2) Aidan and I just got off the phone, after speaking for fully 1 hour and 40 minutes. Just to fill everyone in, as much as his comments suggest otherwise, we’ve actually been really good friends for a number of years. And honestly, I was kind of worried that he viewed me as having heavily crossed some line with the posting in question–not so much in presenting my views, but because he is pretty confident that I am genuinely trying to offend people which really I’m not. As I admitted above, there have been times in the past when I have done this, but y’know what, it’s for me not to say disparaging things. I do believe that religious belief is irrational. Now, that alone doesn’t lead me to go joining secularist organizations (which I have) and starting up a blog where one of the key areas of consideration is religion and secularism. What produces these behaviours is the social consequences that organized religion has for society. If we truly did live in a secular society in which religion actually was private and had no significant social consequences, my religion-related activities would likely be reserved to occasional basement and coffee shop conversations with friends. It’s not just the irrationality. It’s the social consequences. Some of the consequences that I care about a fair bit are the social awkwardness of ever criticizing religious beliefs publicly, the social pressure many people feel to not admit being skeptical of their family or community’s belief system, the distrust and marginalization of nontheists in many places in the world and the promulgated view that there is something morally difficient with nonbelievers, indoctrination of youth–presenting them singular views of reality, censoring other perspectives–which *some* religious communities engage in, the creation of boundaries for rational discourse, and numerous instances in which religious groups attempt to apply their values to everyone. Now, Aidan would reply to this by saying that I am trying to impose my secular values onto everyone. Really, what I want is a society that bases its values on honest open rational discourse with a genuine concern for the well-being and rights of citizens. Now, of course this leads to a whole world of unanswerable moral questions that are simply unavoidable and have to be dealt with. I don’t think, though, that subscribing to a religious theory is the answer.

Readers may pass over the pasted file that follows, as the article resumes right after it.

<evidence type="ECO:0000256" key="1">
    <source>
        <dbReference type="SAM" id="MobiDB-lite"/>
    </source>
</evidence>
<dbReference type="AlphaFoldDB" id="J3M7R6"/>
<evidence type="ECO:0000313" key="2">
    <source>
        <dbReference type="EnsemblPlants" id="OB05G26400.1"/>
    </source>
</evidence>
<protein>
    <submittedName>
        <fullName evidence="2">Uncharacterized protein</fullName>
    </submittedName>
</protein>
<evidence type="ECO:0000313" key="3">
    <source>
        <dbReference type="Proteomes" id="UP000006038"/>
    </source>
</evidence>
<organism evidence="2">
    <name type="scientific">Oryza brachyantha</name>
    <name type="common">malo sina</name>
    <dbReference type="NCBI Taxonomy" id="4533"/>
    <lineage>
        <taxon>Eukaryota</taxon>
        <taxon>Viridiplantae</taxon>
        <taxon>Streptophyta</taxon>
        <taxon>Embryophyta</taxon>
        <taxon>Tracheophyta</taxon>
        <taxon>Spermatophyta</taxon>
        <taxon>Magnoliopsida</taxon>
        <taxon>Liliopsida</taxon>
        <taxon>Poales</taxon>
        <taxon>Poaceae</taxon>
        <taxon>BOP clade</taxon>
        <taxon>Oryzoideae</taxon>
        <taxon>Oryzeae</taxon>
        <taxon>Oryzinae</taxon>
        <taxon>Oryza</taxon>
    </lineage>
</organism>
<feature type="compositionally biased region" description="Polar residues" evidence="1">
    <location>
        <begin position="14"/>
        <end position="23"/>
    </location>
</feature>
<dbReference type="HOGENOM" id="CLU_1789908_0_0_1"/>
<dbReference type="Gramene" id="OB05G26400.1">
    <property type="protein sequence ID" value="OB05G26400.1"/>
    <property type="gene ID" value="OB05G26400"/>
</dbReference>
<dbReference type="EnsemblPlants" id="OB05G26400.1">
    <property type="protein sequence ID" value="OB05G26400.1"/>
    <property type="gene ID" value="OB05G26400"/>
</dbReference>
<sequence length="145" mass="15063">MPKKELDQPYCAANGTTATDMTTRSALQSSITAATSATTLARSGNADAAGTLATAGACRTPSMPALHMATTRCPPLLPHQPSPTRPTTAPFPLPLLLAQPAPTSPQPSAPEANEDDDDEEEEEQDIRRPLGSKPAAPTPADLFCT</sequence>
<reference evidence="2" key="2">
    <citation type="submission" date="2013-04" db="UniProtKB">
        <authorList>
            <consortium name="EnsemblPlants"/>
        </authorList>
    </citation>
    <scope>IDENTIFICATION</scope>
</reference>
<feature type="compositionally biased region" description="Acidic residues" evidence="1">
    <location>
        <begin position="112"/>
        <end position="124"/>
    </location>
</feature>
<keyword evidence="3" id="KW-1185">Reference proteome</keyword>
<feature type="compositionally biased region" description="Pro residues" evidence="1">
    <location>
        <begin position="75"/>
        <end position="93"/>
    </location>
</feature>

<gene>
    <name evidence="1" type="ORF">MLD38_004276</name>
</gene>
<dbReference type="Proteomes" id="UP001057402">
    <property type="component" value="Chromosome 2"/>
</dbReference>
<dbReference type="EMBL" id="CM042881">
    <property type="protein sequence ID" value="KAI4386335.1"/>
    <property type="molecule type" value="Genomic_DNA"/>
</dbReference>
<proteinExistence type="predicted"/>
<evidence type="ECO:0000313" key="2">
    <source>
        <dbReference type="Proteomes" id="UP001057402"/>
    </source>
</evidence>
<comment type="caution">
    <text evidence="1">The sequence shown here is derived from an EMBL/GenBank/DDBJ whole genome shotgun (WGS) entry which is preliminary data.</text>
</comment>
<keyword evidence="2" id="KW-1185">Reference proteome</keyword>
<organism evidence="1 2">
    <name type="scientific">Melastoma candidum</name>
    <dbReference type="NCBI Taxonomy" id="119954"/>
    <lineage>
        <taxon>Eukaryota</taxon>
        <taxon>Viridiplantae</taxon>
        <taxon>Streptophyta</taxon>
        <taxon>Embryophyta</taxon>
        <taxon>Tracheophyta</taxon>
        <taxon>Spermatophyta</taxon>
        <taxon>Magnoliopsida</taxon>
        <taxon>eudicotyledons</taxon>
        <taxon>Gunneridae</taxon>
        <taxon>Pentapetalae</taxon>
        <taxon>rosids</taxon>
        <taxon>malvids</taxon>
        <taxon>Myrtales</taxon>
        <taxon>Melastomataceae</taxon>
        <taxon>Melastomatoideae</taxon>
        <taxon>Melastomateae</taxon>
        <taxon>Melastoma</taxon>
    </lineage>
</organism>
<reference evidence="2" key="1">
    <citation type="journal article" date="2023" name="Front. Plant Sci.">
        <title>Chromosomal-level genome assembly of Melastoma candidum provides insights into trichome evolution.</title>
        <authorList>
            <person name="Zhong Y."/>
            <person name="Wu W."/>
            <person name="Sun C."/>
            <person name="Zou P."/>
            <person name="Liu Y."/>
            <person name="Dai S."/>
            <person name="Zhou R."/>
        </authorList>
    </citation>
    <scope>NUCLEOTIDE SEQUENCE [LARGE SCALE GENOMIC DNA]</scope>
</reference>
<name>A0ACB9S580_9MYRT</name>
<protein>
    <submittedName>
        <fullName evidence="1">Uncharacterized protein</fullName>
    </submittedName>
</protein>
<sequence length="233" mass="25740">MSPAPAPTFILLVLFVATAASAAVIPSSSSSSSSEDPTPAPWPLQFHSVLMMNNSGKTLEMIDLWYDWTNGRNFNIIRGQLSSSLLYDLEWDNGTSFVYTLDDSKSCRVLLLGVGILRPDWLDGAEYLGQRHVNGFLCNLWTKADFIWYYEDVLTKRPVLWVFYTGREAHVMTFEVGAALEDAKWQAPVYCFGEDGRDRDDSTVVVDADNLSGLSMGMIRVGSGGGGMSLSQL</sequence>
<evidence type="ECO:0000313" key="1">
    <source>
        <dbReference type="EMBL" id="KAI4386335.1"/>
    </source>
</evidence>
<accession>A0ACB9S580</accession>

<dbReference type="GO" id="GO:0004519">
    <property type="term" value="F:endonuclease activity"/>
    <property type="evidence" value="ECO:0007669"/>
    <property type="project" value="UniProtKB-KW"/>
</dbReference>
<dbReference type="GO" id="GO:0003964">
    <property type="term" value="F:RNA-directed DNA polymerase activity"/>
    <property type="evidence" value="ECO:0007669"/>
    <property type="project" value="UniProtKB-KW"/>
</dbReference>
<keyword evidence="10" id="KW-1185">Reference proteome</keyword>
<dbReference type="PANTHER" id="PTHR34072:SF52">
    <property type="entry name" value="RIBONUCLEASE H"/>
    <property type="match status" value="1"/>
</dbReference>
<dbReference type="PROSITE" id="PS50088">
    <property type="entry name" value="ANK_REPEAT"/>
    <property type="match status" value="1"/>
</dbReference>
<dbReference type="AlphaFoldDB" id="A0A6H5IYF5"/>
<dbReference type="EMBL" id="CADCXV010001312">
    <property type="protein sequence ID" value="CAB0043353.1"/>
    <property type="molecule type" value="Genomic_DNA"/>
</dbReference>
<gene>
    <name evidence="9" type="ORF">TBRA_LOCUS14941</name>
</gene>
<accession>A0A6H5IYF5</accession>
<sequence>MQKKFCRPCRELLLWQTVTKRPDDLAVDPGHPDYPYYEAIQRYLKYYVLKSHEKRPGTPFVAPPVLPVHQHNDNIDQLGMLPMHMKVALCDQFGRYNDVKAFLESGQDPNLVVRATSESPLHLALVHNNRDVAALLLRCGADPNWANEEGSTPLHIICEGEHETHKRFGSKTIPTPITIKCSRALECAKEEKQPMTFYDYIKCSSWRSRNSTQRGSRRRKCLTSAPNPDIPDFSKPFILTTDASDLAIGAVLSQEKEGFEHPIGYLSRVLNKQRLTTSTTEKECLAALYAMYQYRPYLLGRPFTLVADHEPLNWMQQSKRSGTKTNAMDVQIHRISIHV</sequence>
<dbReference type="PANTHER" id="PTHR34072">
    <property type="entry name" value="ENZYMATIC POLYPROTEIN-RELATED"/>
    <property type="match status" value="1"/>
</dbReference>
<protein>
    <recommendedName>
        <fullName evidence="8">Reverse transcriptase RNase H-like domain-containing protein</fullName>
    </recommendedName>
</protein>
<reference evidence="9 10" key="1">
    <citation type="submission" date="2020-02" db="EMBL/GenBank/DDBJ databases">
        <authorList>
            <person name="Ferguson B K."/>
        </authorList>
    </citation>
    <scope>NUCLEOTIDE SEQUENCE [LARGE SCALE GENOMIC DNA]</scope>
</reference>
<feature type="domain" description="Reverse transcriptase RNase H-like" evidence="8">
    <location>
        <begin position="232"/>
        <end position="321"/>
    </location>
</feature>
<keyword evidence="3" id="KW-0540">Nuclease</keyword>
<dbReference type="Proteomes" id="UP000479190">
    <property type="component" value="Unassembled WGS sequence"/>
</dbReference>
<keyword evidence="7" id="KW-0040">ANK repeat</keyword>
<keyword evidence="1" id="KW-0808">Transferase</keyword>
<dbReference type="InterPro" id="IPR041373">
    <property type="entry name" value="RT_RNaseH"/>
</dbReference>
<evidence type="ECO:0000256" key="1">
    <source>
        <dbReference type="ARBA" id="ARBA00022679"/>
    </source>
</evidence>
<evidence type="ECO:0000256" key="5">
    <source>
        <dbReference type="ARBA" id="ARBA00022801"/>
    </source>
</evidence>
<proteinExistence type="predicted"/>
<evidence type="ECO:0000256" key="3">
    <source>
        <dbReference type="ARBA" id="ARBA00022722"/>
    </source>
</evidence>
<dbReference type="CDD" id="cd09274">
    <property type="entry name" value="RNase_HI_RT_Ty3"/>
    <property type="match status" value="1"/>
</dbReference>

3) In our conversation, Aidan said that in order to understand religious belief, I need to read the books. Aside from reading the first 15-20 pages of the Bible, I haven’t read any original source religious materials. He’s encouraged me to do so numerous times over the last year or so. I had a few reasons for not. The first and most important is that I’ve found no reason to believe that their contents are true. I’ve tried to find such reason–by speaking to many religious persons, reading arguments for belief and so on, but I’ve reliably found unsatisfactory evidence. The Bible and Koran are not small texts that you can just casually read through on a Sunday afternoon. They’re lengthy and require disciplined reading. Given that I’m a slow reader on top of this and have lots of other things that I would like to read, I felt that my reading time could be better spent elsewhere, reading things for which I have reason to believe that the contents are what they say they are. However, Aidan has said that a key part of the religious experience is that when you read the texts something pretty much just sings to you. Something clicks. You have an experience that no other book has generated in you. Unless I can understand this, then I’m essentially arguing with my eyes closed, not really knowing what I’m criticizing.